In his politics, Modi is more like Indira Gandhi than Nehru. Under his leadership, the BJP is ruling in many more states than ever before. But opposition within the BJP rarely raises its head. Marginalised by Modi’s popularity, the seniors are fading away. An independent voice like Arun Shourie’s could not be accommodated in power, whereas Patel, Nehru’s adversary, was inside the cabinet. Hindu nationalist academics are being imposed on universities. Civil society organisations, opposed to Modi, fear retribution.

However, intolerance is popular at the mass level. It is extraordinarily hard to win 40 per cent or more of UP’s vote twice in a row, as Modi did. To this, add winning Maharashtra, a Congress bastion; Haryana and Assam, where the BJP was insignificant; increasing BJP vote share in Bengal, Kerala, Andhra Pradesh and Telangana; and keeping Rajasthan, Madhya Pradesh, Gujarat and Chhattisgarh intact. Punjab, Bihar and Delhi are Modi’s only notable electoral failures.

With this electoral record, Modi has become contemporary India’s most dominant political figure. When Karnataka goes to polls next year, he might even win a southern state. His victorious arc will thus touch all parts of India. No politician since Indira Gandhi has had such cross-regional electoral appeal.

However, like Indira Gandhi, his functioning between elections also departs from democratic principles. He does not stop intolerant organisations from running amok and unleashing violence. Freedom of speech is not a principle he loves. Ideological conformity and/or loyalty shape his political functioning.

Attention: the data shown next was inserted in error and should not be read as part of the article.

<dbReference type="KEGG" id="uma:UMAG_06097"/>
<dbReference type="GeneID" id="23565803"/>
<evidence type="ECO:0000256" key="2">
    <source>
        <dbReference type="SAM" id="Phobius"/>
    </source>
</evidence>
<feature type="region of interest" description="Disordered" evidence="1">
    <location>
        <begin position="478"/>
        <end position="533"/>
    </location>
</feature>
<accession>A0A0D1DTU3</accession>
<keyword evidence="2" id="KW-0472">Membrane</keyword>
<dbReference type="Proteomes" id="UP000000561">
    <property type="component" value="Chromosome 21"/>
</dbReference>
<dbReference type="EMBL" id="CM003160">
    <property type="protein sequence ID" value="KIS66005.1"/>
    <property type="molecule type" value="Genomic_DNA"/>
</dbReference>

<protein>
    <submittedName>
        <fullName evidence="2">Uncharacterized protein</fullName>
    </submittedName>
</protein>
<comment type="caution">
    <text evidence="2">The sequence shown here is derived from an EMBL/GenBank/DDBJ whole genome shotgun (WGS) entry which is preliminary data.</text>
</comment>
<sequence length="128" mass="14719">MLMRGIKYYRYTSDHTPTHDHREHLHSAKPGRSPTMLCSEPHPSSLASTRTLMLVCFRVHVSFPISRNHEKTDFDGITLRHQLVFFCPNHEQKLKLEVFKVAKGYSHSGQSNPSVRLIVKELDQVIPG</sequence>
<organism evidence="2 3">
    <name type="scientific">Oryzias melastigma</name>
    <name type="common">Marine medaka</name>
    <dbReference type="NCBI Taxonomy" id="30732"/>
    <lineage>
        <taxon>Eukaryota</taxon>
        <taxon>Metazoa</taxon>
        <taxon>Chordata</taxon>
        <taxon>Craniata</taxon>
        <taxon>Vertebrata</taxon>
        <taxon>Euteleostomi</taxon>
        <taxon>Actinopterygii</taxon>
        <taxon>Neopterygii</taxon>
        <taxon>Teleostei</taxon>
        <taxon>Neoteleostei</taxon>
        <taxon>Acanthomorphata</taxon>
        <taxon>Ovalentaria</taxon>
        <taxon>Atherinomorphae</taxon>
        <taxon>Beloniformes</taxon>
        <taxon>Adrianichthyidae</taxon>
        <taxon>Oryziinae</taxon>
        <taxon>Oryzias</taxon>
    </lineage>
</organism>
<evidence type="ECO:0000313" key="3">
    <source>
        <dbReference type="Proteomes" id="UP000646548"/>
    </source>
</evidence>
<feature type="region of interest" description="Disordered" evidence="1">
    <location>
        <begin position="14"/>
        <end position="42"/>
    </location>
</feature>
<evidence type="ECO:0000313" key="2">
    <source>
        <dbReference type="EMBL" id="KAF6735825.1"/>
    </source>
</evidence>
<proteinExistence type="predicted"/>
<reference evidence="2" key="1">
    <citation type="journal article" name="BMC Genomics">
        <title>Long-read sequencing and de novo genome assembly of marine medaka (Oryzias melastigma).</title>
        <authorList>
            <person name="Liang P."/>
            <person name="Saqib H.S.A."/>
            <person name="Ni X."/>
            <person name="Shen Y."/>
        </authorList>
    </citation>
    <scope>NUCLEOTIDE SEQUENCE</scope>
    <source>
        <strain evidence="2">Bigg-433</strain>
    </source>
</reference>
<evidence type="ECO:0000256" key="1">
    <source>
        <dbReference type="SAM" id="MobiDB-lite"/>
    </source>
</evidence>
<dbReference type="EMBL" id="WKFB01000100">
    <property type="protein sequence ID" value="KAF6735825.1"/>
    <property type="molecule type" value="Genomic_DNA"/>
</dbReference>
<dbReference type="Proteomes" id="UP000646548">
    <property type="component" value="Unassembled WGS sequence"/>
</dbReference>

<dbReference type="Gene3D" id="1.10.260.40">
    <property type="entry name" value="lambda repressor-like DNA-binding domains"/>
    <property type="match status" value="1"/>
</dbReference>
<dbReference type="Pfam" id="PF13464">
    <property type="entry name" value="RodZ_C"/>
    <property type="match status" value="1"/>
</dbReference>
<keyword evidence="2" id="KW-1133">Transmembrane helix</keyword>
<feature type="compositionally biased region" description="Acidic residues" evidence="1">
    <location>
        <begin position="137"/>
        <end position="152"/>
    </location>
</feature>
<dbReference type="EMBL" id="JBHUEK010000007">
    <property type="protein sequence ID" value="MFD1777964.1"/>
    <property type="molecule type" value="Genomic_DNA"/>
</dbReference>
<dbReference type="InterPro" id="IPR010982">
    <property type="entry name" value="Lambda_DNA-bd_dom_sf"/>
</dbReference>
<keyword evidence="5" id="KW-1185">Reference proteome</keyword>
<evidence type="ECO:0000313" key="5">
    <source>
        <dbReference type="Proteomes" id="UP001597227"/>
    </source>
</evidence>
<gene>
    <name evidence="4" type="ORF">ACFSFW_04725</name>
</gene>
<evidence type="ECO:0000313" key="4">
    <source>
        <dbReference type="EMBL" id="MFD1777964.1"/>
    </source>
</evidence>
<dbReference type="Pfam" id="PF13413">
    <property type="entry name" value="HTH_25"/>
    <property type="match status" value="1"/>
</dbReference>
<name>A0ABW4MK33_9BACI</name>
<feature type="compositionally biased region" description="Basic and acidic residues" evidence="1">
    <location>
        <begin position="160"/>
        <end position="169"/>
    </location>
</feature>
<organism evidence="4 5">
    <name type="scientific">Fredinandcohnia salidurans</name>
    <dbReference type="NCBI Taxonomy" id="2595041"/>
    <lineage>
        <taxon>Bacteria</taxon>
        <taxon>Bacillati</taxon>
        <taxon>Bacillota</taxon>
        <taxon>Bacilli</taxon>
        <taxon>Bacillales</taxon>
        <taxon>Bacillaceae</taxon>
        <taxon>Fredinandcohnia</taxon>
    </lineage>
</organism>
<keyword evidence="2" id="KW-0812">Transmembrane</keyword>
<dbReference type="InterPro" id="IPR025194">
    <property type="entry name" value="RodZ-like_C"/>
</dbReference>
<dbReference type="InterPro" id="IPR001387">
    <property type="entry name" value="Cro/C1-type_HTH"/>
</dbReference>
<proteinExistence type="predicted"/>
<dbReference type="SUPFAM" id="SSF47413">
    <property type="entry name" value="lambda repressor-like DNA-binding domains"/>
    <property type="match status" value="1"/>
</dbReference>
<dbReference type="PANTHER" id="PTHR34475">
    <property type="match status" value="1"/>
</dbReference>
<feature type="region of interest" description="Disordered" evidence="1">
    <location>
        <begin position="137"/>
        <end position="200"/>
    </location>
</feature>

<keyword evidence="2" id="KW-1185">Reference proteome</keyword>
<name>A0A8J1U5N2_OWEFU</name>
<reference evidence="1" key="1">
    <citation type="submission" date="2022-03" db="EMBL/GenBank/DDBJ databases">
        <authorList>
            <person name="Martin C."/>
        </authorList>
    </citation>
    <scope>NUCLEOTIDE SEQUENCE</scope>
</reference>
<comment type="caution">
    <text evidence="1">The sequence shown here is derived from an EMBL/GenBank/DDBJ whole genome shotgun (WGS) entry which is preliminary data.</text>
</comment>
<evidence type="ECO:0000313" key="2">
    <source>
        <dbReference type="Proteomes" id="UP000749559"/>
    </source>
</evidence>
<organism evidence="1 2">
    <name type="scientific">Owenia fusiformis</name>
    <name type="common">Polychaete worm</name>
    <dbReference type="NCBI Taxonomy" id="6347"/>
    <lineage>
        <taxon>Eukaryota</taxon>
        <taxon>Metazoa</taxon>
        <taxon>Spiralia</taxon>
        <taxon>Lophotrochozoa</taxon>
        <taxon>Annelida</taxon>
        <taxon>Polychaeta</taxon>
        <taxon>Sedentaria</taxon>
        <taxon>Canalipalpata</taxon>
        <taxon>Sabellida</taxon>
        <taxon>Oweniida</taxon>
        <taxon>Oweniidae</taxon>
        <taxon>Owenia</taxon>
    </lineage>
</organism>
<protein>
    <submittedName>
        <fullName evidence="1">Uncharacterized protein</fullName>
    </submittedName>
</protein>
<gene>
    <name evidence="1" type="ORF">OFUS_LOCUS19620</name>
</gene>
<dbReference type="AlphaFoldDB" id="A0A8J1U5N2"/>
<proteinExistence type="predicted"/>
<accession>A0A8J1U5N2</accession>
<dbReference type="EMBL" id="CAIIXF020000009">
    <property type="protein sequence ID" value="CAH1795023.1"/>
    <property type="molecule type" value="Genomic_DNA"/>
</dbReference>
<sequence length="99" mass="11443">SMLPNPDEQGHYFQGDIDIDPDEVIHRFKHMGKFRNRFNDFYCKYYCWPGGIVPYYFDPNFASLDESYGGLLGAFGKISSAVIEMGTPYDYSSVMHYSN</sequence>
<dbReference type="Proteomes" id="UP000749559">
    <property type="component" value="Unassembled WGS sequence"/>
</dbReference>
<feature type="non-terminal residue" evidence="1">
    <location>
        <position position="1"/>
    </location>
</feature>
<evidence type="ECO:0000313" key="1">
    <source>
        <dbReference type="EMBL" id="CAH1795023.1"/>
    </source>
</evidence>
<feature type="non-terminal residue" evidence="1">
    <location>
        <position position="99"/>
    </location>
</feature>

Can Modi move from dominance to hegemony? From electoral legitimacy to rule by persuasion? With an unrivalled political stature and its accompanying power, including vis-à-vis his own party, Modi could follow the idea made famous by Samuel Huntington: Namely, consolidation of power is often necessary before it can be dispersed. Would he pick power dispersal as a preferred strategy? And what will be his approach to groups that remain suspicious and fearful, especially Muslims (and Christians)?

It is unlikely Modi would pick power dispersal over further power consolidation. The former is not his style. It is also unclear whether he would embrace Muslims (and Christians). His election speech focusing on kabristan (grave yards) and shamshan (cremation grounds) was Hindu nationalist to the core. His victory speech later, however, was all-embracing. This duality has marked his politics since his rise as India’s Prime Minister: An inclusive speech at Wembley, London, was interspersed in close time with his Hindu nationalist twist in the Bihar election campaign.

If Modi wishes to rule by persuasion, there is a way out. He would have to seriously curtail his Hindu nationalist moorings, and focus on economic development for all, a promise he made in 2014. It is fanciful to believe that both pursuits, one exclusionary, the other inclusionary, are simultaneously realisable.

The writer is director, Centre for Contemporary South Asia, Sol Goldman Professor of International Studies and the Social Sciences, Watson Institute for International and Public Affairs, Brown University